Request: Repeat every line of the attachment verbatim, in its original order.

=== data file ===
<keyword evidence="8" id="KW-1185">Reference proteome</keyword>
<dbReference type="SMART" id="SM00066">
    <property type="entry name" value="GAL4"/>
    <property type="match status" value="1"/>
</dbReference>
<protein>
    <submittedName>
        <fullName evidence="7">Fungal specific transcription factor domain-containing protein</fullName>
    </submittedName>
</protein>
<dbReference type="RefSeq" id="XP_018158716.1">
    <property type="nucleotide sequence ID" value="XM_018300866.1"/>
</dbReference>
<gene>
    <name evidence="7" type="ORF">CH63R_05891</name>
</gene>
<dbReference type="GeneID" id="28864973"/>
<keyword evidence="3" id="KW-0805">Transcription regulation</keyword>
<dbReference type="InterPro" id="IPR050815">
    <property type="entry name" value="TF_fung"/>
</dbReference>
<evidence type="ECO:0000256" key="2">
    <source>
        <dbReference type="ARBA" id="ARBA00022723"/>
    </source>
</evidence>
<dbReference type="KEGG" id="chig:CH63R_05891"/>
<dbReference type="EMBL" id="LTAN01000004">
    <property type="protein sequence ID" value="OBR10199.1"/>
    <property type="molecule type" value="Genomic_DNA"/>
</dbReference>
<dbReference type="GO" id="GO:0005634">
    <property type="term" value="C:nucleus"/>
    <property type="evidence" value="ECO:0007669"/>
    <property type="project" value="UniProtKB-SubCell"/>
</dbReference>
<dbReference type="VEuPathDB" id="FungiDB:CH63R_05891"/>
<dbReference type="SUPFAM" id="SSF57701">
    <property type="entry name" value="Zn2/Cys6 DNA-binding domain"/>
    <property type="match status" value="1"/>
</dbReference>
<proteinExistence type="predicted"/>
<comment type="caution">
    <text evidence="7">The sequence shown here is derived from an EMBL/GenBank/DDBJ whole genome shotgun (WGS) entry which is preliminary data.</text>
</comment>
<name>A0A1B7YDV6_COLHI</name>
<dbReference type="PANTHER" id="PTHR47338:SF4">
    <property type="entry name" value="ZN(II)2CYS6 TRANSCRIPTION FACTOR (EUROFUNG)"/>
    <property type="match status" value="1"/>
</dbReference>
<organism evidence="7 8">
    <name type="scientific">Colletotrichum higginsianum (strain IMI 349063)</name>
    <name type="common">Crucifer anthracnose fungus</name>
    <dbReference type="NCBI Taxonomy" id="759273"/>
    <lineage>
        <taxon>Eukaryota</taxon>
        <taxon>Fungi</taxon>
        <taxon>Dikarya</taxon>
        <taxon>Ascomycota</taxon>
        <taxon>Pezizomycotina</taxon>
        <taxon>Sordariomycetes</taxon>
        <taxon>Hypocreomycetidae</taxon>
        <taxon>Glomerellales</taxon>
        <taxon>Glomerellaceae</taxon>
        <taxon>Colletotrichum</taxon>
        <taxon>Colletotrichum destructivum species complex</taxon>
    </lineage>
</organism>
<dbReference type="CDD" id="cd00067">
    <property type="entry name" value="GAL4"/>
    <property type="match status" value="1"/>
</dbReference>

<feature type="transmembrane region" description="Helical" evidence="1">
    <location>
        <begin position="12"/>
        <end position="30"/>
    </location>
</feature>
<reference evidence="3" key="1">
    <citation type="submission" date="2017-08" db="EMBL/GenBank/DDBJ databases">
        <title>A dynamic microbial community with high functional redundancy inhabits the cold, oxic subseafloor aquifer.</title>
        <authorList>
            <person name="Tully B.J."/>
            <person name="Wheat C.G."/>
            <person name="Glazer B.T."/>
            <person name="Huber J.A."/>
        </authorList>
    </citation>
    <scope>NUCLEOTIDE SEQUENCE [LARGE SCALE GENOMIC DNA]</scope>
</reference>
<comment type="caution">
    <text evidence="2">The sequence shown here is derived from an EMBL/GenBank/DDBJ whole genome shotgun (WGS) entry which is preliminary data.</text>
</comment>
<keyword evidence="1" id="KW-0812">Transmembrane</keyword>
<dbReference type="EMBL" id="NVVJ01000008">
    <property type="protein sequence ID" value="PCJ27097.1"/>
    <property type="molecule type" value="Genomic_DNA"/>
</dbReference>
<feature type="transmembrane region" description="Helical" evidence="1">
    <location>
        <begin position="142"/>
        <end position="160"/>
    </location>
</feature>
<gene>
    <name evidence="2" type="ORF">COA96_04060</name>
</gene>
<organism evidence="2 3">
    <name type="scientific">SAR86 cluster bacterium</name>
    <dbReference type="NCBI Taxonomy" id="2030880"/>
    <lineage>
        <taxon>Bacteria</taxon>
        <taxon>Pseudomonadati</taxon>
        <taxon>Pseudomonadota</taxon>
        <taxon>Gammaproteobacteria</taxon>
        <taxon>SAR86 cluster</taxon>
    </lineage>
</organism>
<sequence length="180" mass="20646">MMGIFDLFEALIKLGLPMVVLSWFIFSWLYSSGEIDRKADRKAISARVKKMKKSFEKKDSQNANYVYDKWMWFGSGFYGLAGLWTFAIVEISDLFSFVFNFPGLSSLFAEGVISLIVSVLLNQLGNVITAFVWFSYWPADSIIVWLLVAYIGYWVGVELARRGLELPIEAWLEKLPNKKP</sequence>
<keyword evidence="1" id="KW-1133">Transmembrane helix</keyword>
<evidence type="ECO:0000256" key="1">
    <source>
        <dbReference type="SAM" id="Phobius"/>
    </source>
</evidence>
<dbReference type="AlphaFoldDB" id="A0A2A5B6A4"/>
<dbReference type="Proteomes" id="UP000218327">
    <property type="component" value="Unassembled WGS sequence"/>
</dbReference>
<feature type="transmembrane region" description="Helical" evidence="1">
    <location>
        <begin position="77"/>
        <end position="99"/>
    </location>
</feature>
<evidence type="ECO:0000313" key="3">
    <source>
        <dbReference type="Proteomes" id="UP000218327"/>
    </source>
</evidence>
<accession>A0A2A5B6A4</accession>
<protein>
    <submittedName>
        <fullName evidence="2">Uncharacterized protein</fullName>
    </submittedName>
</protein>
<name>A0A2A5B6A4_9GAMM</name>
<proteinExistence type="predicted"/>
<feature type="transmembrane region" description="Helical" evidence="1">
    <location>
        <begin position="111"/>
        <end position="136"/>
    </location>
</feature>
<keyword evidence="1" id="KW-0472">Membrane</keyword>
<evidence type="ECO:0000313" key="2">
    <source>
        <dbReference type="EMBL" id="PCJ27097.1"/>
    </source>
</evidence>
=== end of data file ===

<keyword evidence="8" id="KW-1185">Reference proteome</keyword>
<dbReference type="SMART" id="SM00066">
    <property type="entry name" value="GAL4"/>
    <property type="match status" value="1"/>
</dbReference>
<protein>
    <submittedName>
        <fullName evidence="7">Fungal specific transcription factor domain-containing protein</fullName>
    </submittedName>
</protein>
<dbReference type="RefSeq" id="XP_018158716.1">
    <property type="nucleotide sequence ID" value="XM_018300866.1"/>
</dbReference>
<gene>
    <name evidence="7" type="ORF">CH63R_05891</name>
</gene>
<dbReference type="GeneID" id="28864973"/>
<keyword evidence="3" id="KW-0805">Transcription regulation</keyword>
<dbReference type="InterPro" id="IPR050815">
    <property type="entry name" value="TF_fung"/>
</dbReference>
<evidence type="ECO:0000256" key="2">
    <source>
        <dbReference type="ARBA" id="ARBA00022723"/>
    </source>
</evidence>
<dbReference type="KEGG" id="chig:CH63R_05891"/>
<dbReference type="EMBL" id="LTAN01000004">
    <property type="protein sequence ID" value="OBR10199.1"/>
    <property type="molecule type" value="Genomic_DNA"/>
</dbReference>
<dbReference type="GO" id="GO:0005634">
    <property type="term" value="C:nucleus"/>
    <property type="evidence" value="ECO:0007669"/>
    <property type="project" value="UniProtKB-SubCell"/>
</dbReference>
<dbReference type="VEuPathDB" id="FungiDB:CH63R_05891"/>
<dbReference type="SUPFAM" id="SSF57701">
    <property type="entry name" value="Zn2/Cys6 DNA-binding domain"/>
    <property type="match status" value="1"/>
</dbReference>
<proteinExistence type="predicted"/>
<comment type="caution">
    <text evidence="7">The sequence shown here is derived from an EMBL/GenBank/DDBJ whole genome shotgun (WGS) entry which is preliminary data.</text>
</comment>
<name>A0A1B7YDV6_COLHI</name>
<dbReference type="PANTHER" id="PTHR47338:SF4">
    <property type="entry name" value="ZN(II)2CYS6 TRANSCRIPTION FACTOR (EUROFUNG)"/>
    <property type="match status" value="1"/>
</dbReference>
<organism evidence="7 8">
    <name type="scientific">Colletotrichum higginsianum (strain IMI 349063)</name>
    <name type="common">Crucifer anthracnose fungus</name>
    <dbReference type="NCBI Taxonomy" id="759273"/>
    <lineage>
        <taxon>Eukaryota</taxon>
        <taxon>Fungi</taxon>
        <taxon>Dikarya</taxon>
        <taxon>Ascomycota</taxon>
        <taxon>Pezizomycotina</taxon>
        <taxon>Sordariomycetes</taxon>
        <taxon>Hypocreomycetidae</taxon>
        <taxon>Glomerellales</taxon>
        <taxon>Glomerellaceae</taxon>
        <taxon>Colletotrichum</taxon>
        <taxon>Colletotrichum destructivum species complex</taxon>
    </lineage>
</organism>
<dbReference type="CDD" id="cd00067">
    <property type="entry name" value="GAL4"/>
    <property type="match status" value="1"/>
</dbReference>

<feature type="transmembrane region" description="Helical" evidence="1">
    <location>
        <begin position="12"/>
        <end position="30"/>
    </location>
</feature>
<reference evidence="3" key="1">
    <citation type="submission" date="2017-08" db="EMBL/GenBank/DDBJ databases">
        <title>A dynamic microbial community with high functional redundancy inhabits the cold, oxic subseafloor aquifer.</title>
        <authorList>
            <person name="Tully B.J."/>
            <person name="Wheat C.G."/>
            <person name="Glazer B.T."/>
            <person name="Huber J.A."/>
        </authorList>
    </citation>
    <scope>NUCLEOTIDE SEQUENCE [LARGE SCALE GENOMIC DNA]</scope>
</reference>
<comment type="caution">
    <text evidence="2">The sequence shown here is derived from an EMBL/GenBank/DDBJ whole genome shotgun (WGS) entry which is preliminary data.</text>
</comment>
<keyword evidence="1" id="KW-0812">Transmembrane</keyword>
<dbReference type="EMBL" id="NVVJ01000008">
    <property type="protein sequence ID" value="PCJ27097.1"/>
    <property type="molecule type" value="Genomic_DNA"/>
</dbReference>
<feature type="transmembrane region" description="Helical" evidence="1">
    <location>
        <begin position="142"/>
        <end position="160"/>
    </location>
</feature>
<gene>
    <name evidence="2" type="ORF">COA96_04060</name>
</gene>
<organism evidence="2 3">
    <name type="scientific">SAR86 cluster bacterium</name>
    <dbReference type="NCBI Taxonomy" id="2030880"/>
    <lineage>
        <taxon>Bacteria</taxon>
        <taxon>Pseudomonadati</taxon>
        <taxon>Pseudomonadota</taxon>
        <taxon>Gammaproteobacteria</taxon>
        <taxon>SAR86 cluster</taxon>
    </lineage>
</organism>
<sequence length="180" mass="20646">MMGIFDLFEALIKLGLPMVVLSWFIFSWLYSSGEIDRKADRKAISARVKKMKKSFEKKDSQNANYVYDKWMWFGSGFYGLAGLWTFAIVEISDLFSFVFNFPGLSSLFAEGVISLIVSVLLNQLGNVITAFVWFSYWPADSIIVWLLVAYIGYWVGVELARRGLELPIEAWLEKLPNKKP</sequence>
<keyword evidence="1" id="KW-1133">Transmembrane helix</keyword>
<evidence type="ECO:0000256" key="1">
    <source>
        <dbReference type="SAM" id="Phobius"/>
    </source>
</evidence>
<dbReference type="AlphaFoldDB" id="A0A2A5B6A4"/>
<dbReference type="Proteomes" id="UP000218327">
    <property type="component" value="Unassembled WGS sequence"/>
</dbReference>
<feature type="transmembrane region" description="Helical" evidence="1">
    <location>
        <begin position="77"/>
        <end position="99"/>
    </location>
</feature>
<evidence type="ECO:0000313" key="3">
    <source>
        <dbReference type="Proteomes" id="UP000218327"/>
    </source>
</evidence>
<accession>A0A2A5B6A4</accession>
<protein>
    <submittedName>
        <fullName evidence="2">Uncharacterized protein</fullName>
    </submittedName>
</protein>
<name>A0A2A5B6A4_9GAMM</name>
<proteinExistence type="predicted"/>
<feature type="transmembrane region" description="Helical" evidence="1">
    <location>
        <begin position="111"/>
        <end position="136"/>
    </location>
</feature>
<keyword evidence="1" id="KW-0472">Membrane</keyword>
<evidence type="ECO:0000313" key="2">
    <source>
        <dbReference type="EMBL" id="PCJ27097.1"/>
    </source>
</evidence>